Big things happened here. Abraham Lincoln got his law license here on March 1, 1837. Two days later, in this building, he spoke out against slavery for the first time. In June of the same year Chicago received its charter. The building in which these historic events took place is Illinois’ oldest existing capitol building and it’s open to the public for tours.
The Illinois capital was moved to Vandalia after the state’s first capital, Kaskaskia, an island in the Mississippi River, became prone to flooding following an earthquake so strong that the Mississippi River flowed north for three days.
Vandalia’s first capitol building burned down, and the second was so shoddily built, walls were caving in after only thirteen years. A stipulation to get funding for the third structure was that it had to be completed within four months.
With no time to wait for architects to design a building, a team of local contractors was hired. Townspeople pitched in. A pile of stones down the road that were to be used for the new National Road were used for the foundation. (They later compensated for taking the stones.) The deadline was made, finishing by December 3, 1836, only 89 days from the start of construction. The building, with outside walls four bricks thick and inside walls three bricks thick, 367,000 bricks total used in its construction, still stands 178 years later.
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The building was used by the state for only three years before the capital was moved to Springfield. After that, half the building was used as the county courthouse and the other half as a school until the school moved out in the 1950s. Today the building belongs to the state again and is continuing to be restored to its original appearance.
The pre-bearded Abe seems to have reappeared in the building, even though he was one of a group of nine who lobbied to have the capital moved to Springfield.
The building has been furnished with mostly period furniture, four pieces original to the building, and many replicas. On the first floor you’ll see the State Treasurer’s office, including a zinc strongbox that held deeds, pay warrants and cash.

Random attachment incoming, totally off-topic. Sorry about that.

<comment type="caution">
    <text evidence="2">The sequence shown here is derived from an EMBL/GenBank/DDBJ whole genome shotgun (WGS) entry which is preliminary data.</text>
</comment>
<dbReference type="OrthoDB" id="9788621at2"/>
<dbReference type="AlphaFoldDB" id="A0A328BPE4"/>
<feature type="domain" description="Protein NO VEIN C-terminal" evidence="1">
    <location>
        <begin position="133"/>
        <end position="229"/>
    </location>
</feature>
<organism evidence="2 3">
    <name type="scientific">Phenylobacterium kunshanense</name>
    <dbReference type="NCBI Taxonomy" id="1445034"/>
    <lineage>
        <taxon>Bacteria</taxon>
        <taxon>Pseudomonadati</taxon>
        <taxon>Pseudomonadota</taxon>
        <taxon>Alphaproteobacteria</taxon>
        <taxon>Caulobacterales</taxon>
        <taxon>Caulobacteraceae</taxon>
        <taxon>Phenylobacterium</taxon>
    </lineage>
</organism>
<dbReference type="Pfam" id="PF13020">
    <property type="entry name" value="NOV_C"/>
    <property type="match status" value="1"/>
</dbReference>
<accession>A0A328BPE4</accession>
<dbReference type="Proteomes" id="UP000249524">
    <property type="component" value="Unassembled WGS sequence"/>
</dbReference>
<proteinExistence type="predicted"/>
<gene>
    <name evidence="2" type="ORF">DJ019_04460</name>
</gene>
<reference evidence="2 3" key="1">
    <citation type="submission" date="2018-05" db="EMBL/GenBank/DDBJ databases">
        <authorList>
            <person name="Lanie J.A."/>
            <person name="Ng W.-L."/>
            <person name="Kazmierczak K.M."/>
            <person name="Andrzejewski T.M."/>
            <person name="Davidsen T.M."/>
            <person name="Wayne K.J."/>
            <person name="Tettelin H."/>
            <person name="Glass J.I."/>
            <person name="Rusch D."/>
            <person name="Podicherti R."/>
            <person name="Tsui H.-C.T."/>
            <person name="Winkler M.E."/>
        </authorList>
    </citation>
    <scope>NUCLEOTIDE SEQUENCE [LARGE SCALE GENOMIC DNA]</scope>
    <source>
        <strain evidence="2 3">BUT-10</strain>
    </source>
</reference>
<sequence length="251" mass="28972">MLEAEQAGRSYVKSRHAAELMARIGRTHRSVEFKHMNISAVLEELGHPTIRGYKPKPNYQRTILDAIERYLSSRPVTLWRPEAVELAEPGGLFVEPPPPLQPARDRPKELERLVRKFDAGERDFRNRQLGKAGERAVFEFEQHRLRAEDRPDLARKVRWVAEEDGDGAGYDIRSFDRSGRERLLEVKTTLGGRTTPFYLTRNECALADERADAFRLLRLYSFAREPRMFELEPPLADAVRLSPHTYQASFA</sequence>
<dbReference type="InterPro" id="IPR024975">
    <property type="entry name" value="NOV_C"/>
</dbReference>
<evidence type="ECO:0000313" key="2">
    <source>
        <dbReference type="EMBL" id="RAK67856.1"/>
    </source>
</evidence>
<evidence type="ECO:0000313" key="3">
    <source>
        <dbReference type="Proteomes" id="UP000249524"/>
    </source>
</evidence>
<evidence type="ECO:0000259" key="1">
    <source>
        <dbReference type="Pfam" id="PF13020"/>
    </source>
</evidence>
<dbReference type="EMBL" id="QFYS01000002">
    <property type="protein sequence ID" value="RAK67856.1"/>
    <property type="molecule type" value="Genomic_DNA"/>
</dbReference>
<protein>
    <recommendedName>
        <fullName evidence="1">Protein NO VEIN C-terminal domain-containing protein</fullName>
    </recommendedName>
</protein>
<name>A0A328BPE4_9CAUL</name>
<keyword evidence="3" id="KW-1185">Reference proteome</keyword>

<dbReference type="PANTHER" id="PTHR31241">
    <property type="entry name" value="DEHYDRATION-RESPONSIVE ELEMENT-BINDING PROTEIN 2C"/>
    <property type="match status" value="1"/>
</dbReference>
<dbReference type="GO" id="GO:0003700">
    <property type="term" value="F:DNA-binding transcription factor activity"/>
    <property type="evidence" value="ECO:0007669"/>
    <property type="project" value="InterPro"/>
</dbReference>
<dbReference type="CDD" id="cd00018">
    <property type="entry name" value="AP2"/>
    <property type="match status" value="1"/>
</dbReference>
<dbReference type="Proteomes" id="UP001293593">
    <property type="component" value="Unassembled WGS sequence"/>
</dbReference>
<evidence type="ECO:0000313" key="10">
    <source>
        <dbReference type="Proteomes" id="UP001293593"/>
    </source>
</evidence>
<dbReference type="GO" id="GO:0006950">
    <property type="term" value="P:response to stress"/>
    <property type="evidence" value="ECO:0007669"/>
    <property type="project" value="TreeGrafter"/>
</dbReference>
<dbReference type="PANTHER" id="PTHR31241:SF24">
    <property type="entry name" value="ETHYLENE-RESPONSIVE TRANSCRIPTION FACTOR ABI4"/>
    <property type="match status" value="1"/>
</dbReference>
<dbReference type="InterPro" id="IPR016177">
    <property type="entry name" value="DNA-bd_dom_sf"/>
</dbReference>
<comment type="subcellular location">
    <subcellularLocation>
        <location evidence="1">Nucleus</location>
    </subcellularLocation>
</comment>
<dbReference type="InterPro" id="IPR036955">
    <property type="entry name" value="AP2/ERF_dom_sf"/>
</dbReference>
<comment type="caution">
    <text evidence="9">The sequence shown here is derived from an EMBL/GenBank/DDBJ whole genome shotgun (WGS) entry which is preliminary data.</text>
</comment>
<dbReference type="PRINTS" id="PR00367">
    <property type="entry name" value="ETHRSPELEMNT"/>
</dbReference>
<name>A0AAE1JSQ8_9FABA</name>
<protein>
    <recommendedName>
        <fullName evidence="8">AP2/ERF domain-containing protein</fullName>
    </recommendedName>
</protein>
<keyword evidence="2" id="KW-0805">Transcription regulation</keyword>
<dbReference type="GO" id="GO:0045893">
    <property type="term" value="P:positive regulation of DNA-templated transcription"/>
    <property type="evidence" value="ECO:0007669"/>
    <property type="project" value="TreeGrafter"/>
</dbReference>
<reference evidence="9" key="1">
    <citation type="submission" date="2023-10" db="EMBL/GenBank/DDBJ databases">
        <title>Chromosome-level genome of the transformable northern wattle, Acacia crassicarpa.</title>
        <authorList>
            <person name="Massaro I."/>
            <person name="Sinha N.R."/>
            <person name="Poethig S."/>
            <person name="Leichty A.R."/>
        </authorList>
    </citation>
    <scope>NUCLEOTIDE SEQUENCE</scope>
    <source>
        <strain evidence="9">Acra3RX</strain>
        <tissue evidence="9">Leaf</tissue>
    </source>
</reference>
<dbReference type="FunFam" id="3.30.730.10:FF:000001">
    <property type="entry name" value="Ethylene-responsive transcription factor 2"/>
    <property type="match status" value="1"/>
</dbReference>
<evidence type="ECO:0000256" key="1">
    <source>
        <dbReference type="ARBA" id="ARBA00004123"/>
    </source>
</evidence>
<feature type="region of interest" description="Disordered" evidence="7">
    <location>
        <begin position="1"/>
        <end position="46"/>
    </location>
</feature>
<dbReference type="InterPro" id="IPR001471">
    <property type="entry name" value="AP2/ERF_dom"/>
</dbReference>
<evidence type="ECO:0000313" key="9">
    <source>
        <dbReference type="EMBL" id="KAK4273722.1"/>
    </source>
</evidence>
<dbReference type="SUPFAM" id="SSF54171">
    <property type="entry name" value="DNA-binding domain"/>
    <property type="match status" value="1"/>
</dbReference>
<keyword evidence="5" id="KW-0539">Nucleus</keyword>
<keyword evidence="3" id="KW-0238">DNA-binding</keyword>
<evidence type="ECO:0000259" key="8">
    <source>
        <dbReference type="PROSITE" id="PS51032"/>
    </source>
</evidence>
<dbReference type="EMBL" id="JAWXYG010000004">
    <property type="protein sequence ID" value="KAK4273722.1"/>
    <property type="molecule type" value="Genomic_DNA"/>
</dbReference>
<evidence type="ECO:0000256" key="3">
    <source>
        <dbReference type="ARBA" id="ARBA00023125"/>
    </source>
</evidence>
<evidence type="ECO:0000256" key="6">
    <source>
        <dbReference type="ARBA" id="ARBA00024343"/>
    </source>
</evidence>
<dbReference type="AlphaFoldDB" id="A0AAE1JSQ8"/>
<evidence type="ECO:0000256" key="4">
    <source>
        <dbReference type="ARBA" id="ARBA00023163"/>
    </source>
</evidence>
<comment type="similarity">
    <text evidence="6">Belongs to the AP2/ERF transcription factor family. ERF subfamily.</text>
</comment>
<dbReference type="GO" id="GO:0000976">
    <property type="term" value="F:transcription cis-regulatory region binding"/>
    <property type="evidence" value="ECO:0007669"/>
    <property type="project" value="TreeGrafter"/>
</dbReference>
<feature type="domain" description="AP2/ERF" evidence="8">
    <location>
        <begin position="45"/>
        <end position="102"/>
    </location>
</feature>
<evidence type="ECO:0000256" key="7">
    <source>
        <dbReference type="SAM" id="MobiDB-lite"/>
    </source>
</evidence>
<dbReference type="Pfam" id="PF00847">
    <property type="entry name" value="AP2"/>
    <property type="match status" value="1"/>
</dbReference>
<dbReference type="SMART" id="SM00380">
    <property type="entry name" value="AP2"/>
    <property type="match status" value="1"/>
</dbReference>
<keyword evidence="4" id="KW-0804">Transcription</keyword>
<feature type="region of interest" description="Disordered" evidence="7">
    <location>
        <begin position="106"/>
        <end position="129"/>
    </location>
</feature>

The duties of the Secretary of State back then, besides hand writing all of the state laws, were to clean the furniture, supply ink and fix anything that broke. Secretary of State employees sat around a table like the one below. Completed documents were folded, tied with string, and put into the cubbyhole drawers of the cabinet seen at the back.
The desk pictured below was made for the state’s fourth governor, John Reynolds, in office from 1830 to 1834, although he worked very little in the building. In fact, the governor didn’t have an office in the capitol building. He mainly worked from home.
The Auditor earned the highest wage of anyone in the building, $800 per year, and his office was the busiest. State employees would pick up their pay warrants (paychecks) here and take them across the hall to the Treasurer’s office to cash.
The wood stove in the Auditor’s office is one of only two originals in the building.
The Supreme Court chamber is where Chicago received its charter and Lincoln received his law license, after already having been a state representative for three years.
The general assembly rooms were on the second floor.
The representatives sat at long tables. Only one of the tables is original, one that was found in a barn of a local farm. Documentation as to where it came from was found in a drawer. The rest of the tables are replicas, but it is believed that the table pictured below is in the location in which Lincoln sat. It was from this room that Lincoln first spoke out against slavery.
Senators had individual desks instead of a single long table.
Restoration on the building continues, but one thing that won’t be restored is the color. Originally the building was red brick. It was painted white while used as the county courthouse. Since removing paint after it has been on the building for so long could cause the bricks to deteriorate, it will remain white.
The building is small in comparison with modern day capitol buildings, and day-to-day business that took place there is mostly long forgotten. However, in that small building, in the short period of time it was used as the state capitol, the beginning of one of the nation’s largest cities took place. More importantly, the beginning of the end of the horrible practice of slavery happened here, thanks to then Representative Lincoln, who was to become, arguably, the nation’s most revered president.
Hours of the Vandalia Statehouse, located at 315 W Gallatin, Vandalia, Illinois, are seasonal. Check the web site for details.
Disclosure: My visit to the Vandalia Statehouse was hosted by The Tourism Bureau Illinois South and the Vandalia Statehouse, but any opinions expressed in this post are strictly mine. Accommodations were provided by Hampton Inn, Collinsville, Illinois.
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